You enroll them in that. They show up late and then they fight you with it, “It’s different this time because this happened and the police officer stopped me.” “I got it. There’s still a consequence. How could you have done this differently so that this police officer stopping you didn’t have to be the thing?” “I couldn’t have even known.” “Could you have left twenty minutes earlier?” “Maybe, but how was I to know? I don’t know.” “If you’re committed to being here on time, maybe that’s what you have to do.” As you stand for some of this, they are going to fight with you. That’s not because they’re uncoachable, wrong, a jerk or anything like that. It’s because that’s human nature. We ask people to stand for us and then we fight them every step of the way to the breakthrough.
You’re also going to notice that there’s a predictability to what will happen. Your client’s going to fight you. You’re going to want to go towards either attachment or resignation. It requires a lot of your own work. Most coaches and leaders that I work with find me after they’ve worked with someone else who did not have much capacity in this area. Those coaches and leaders find themselves often burnt out. They’re like, “I don’t understand it but I’m finding myself hating people. I’m getting annoyed with my staff. I’m getting frustrated with them. I do not see many possibilities. I want to fire them all and let all my clients go.”
That’s because those people haven’t developed the muscle or the capacity to stand for someone. The reason they haven’t done that is they haven’t had it modeled for them. Very few coaches and leaders are doing this kind of work. Not out of like malice or laziness, but simply because it takes something beyond our natural humanity. It takes someone standing for you before you can stand for someone else. It’s easier to just assume we can do that work on our own rather than make the scary investment and be in the discomfort of being stood for.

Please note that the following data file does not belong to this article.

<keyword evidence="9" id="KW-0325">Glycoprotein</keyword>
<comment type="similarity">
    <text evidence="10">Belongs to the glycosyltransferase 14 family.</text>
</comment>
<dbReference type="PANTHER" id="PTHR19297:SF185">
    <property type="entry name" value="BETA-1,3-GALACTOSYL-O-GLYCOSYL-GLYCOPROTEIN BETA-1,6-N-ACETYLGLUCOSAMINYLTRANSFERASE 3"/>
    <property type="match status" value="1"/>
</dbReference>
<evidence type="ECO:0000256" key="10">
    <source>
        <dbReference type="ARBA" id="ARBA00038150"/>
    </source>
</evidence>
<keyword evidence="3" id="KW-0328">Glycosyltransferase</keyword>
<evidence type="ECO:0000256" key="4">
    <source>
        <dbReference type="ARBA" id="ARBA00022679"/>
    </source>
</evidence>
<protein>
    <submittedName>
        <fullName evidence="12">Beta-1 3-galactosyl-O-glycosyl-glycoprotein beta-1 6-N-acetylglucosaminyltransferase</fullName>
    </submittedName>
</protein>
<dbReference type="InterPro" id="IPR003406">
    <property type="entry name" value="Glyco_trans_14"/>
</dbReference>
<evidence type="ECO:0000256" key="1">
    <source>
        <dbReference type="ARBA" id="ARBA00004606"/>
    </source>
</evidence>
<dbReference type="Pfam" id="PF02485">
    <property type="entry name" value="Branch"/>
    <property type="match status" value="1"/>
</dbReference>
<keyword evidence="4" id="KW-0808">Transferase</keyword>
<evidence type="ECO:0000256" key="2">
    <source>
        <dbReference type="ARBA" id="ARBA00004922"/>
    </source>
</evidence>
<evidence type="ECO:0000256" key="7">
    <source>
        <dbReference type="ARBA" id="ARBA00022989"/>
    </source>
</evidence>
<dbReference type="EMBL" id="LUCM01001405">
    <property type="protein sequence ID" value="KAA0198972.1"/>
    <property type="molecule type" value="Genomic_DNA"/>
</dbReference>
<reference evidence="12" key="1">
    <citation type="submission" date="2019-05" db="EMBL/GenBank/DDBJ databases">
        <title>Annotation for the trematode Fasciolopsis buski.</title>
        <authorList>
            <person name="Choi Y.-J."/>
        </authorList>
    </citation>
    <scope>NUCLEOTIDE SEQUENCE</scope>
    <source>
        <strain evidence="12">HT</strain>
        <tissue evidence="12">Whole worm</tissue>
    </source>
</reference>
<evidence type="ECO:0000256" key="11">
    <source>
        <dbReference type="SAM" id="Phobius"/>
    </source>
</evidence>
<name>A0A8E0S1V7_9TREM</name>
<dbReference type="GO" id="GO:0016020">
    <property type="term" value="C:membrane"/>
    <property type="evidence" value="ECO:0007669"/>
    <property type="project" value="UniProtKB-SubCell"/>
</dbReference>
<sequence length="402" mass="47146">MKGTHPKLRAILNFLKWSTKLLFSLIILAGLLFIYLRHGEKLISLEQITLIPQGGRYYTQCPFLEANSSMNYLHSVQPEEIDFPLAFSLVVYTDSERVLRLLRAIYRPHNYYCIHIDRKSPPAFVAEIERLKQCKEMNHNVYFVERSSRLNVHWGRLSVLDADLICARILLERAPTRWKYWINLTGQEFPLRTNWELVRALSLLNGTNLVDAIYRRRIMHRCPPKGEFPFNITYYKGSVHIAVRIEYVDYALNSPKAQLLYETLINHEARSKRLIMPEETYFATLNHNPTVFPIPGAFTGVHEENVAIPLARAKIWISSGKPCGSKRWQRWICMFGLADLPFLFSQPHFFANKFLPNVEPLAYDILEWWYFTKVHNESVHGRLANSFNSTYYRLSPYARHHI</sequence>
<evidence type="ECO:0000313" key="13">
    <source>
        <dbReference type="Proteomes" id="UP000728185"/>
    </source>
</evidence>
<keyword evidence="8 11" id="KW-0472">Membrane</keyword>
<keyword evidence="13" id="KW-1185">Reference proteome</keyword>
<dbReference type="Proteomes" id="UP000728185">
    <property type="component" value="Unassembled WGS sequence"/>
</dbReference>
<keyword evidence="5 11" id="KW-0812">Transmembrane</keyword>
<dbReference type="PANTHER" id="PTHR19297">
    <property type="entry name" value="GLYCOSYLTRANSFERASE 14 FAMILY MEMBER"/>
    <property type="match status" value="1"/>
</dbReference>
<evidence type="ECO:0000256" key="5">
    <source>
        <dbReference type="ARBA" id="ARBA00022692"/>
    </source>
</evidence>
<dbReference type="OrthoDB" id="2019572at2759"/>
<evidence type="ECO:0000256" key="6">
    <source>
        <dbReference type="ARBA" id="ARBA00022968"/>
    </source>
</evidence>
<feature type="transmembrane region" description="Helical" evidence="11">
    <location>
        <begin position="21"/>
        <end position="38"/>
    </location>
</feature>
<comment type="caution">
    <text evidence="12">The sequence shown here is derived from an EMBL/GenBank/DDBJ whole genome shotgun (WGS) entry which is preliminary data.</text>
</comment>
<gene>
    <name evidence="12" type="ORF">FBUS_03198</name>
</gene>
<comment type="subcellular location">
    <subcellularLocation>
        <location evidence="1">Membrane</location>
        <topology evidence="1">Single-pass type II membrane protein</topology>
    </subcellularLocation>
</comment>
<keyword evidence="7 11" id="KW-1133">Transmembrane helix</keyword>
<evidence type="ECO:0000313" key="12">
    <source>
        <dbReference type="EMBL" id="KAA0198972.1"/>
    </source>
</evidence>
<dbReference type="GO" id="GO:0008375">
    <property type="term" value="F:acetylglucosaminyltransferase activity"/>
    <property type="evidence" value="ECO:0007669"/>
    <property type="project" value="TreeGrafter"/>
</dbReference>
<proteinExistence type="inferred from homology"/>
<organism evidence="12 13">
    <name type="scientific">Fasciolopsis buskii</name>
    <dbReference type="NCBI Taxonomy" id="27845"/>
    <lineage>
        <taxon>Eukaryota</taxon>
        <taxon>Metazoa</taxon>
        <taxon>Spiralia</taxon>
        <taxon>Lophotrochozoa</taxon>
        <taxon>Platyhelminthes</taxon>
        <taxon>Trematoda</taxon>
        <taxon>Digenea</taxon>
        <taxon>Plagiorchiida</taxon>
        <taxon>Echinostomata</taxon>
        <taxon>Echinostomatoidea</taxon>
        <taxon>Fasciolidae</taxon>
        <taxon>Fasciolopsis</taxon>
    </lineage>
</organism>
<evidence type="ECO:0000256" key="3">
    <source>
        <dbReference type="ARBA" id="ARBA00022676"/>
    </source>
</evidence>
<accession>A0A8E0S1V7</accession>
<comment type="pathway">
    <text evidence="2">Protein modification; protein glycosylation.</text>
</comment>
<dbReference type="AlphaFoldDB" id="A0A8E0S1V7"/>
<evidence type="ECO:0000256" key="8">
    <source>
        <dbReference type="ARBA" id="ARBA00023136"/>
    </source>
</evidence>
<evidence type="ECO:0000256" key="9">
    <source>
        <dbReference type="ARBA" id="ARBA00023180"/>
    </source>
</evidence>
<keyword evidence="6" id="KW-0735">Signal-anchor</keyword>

In this, there’s the possibility of quitting. This is so important when you’re standing for people. As they learn to be accountable for themselves, meaning they accept that there are consequences to their actions and they allow those consequences to be there so they can keep making choices, they might reach the point where they’re like, “Screw this. I didn’t sign up for this. If I keep coming into work late and you keep docking my pay, the first thing I’m going to do is blame you for that. You’re just doing it because you’re mad at me.” “No, I’m doing it because we agreed to something.” They’re going to fight you on it. They might get to the point where they’re going to notice things aren’t changing but they’re worse than they were before. The reason is because now they got someone standing for them to be with the consequences of their actions.
It’s like if we all collectively agreed to pay for the environmental impact of all the clothes we buy, at first, we’re going to keep buying the same amount of clothes. We’re going to notice everything costs more. What happens at that point is rather than change our behavior and buy fewer clothes and reuse stuff and demand higher quality, so we don’t have to keep replacing it. We go, “This is a terrible idea. I don’t like that I’m paying these extra costs for my clothing. Reduce the taxes. Take that away.” We try to change the thing that’s forcing us to get present to the consequences of our actions, rather than changed our behavior so we can have a new way of showing up in our life as a leader. Be open to that quitting. As you do this work, people are going to fumble around. They’re going to get annoying. That’s how you know you’re practicing leadership.
Lastly, the most important thing in all of this before we get to practices is bringing love to the client. We have to be willing to trust the client. We have to be willing to trust that if I hold the client to the consequences of their actions, if I enroll them in partnership with that, and if I can work myself out so I’m not bringing consequences like a stick to hit them with, but rather just something for them to get present to a way of them seeing their impact. I also have to trust that from there, they will find their way. It won’t be clean. It won’t be as fast or on my terms as I want it to be. It will start to allow my client to discover their own path and how to be accountable to themselves rather than having them be accountable to me.